SMU Golf Sanctioned for Unethical Conduct, Recruiting

September 29, 2015

The NCAA has sanctioned Southern Methodist University’s men’s golf team for unethical conduct and recruiting, making U.S. Amateur and NCAA individual title winner Bryson DeChambeau unable to defend his crown in the 2016 postseason.

Punishment for the violations includes exclusion from the 2016 postseason (including as individuals), a 25 percent reduction in scholarships for the next three years (starting in 2016-17) and a reduction in the recruitment period and amount of recruitment communications. 

According to a Tuesday press release, the NCAA found that former SMU coach Josh Gregory had committed several recruiting violations including “64 impermissible contacts with 10 prospects and seven parents of prospects over the course of 10 months,” most of which occurred a year before NCAA rules permit contact with prospective athletes. Gregory also offered golf equipment and SMU athletics merchandise to prospects at a heavily discounted rate in 2013.

Gregory told the Golf Channel that he was embarrassed by his error. He said that while the recruiting was intentional, he was shocked and disappointed with the punishment. “I’ve admitted my mistake since Day 1, but I’ve never hidden from it,” Gregory said. “I know I made a mistake, but I don’t understand this. It doesn’t fit the crime.”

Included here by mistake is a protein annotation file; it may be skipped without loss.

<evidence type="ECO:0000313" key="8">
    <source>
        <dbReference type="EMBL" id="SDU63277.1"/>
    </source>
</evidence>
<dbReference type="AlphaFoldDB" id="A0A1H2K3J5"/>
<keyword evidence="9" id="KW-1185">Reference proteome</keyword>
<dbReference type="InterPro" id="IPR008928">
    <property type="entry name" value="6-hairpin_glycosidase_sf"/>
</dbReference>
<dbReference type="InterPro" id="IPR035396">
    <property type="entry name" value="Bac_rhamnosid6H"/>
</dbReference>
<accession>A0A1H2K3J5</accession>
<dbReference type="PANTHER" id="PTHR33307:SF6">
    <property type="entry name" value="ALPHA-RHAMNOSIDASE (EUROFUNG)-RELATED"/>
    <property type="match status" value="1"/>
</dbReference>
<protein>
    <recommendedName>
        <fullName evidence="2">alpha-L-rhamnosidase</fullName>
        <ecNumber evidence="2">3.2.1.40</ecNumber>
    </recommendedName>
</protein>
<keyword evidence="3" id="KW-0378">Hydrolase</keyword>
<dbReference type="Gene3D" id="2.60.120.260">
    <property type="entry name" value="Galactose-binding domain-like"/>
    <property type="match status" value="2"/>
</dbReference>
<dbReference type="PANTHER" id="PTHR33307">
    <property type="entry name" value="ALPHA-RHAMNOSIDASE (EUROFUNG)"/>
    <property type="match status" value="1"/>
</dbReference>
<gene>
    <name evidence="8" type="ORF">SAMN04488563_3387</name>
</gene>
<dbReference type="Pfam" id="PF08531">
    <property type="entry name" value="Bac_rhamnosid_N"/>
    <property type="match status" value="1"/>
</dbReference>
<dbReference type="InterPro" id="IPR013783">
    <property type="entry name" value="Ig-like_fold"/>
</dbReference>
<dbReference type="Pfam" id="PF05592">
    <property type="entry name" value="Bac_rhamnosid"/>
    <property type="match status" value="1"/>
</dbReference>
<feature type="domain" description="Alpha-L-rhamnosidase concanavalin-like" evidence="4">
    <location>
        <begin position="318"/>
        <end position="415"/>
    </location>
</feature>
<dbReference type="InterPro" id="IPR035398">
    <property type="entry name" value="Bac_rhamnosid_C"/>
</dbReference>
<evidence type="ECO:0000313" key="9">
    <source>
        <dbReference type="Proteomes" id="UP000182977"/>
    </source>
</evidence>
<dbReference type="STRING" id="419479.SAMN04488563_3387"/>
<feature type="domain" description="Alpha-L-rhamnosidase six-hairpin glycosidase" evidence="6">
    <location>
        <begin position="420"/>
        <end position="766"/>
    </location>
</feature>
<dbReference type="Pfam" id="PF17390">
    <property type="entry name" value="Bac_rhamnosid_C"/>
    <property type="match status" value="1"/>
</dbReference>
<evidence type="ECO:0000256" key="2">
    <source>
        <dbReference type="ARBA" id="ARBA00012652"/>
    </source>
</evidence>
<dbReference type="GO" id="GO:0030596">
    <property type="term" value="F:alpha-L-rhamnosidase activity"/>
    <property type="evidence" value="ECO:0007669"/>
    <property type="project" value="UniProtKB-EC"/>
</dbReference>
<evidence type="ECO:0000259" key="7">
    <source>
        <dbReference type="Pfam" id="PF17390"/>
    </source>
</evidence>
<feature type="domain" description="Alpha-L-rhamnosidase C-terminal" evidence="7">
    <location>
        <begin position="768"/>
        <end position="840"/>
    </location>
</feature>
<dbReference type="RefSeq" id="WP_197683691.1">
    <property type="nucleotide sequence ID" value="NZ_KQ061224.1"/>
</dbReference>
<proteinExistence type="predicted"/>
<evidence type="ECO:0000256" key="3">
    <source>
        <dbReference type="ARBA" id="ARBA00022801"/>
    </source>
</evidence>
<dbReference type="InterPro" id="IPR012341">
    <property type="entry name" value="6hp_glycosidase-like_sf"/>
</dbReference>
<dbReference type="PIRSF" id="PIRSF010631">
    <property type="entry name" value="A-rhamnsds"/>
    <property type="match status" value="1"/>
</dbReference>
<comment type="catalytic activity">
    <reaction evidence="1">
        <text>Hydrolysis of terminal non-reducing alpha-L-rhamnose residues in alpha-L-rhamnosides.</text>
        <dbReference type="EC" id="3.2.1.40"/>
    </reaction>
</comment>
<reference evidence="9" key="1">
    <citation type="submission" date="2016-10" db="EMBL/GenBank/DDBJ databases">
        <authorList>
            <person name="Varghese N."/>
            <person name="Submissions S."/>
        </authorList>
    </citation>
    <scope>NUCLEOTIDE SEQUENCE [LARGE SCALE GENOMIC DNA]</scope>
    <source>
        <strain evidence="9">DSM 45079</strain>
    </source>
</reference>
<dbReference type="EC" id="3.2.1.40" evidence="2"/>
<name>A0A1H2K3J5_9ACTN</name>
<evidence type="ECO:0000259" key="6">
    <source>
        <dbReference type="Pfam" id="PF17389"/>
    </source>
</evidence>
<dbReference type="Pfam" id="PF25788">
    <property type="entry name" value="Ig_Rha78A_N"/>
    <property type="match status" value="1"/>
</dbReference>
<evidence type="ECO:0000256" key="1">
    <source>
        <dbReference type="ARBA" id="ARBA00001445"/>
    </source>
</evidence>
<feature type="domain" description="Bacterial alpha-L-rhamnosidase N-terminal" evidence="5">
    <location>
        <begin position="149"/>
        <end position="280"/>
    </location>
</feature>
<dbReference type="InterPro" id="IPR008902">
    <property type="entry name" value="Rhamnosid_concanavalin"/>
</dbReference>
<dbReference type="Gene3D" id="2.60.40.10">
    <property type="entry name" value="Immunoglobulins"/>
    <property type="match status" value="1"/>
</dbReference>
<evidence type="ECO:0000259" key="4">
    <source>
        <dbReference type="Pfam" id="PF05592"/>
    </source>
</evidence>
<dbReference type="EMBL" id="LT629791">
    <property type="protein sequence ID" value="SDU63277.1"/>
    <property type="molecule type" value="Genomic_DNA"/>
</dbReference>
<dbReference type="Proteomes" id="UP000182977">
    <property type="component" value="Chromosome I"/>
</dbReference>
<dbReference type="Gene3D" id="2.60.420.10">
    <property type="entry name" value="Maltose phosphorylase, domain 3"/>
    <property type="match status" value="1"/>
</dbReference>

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The NCAA also found that Gregory was aware of a university booster who facilitated contact between coaches and the family members of nine recruits. Gregory, who previously led Augusta State to back-to-back national titles in 2010 and 2011, resigned in August 2014. He led SMU to the quarterfinals for the first time in school history in 2013.

“I feel terrible for the kids—those are the ones I feel worst about,” Gregory went on to say. “It just makes no sense whatsoever. Throw the book at me and give all the penalties to me, but the kids are the ones who suffer. It’s simply garbage.”

This year, DeChambeau became just the fifth golfer to win both the U.S. Amateur and NCAA individual title in the same year.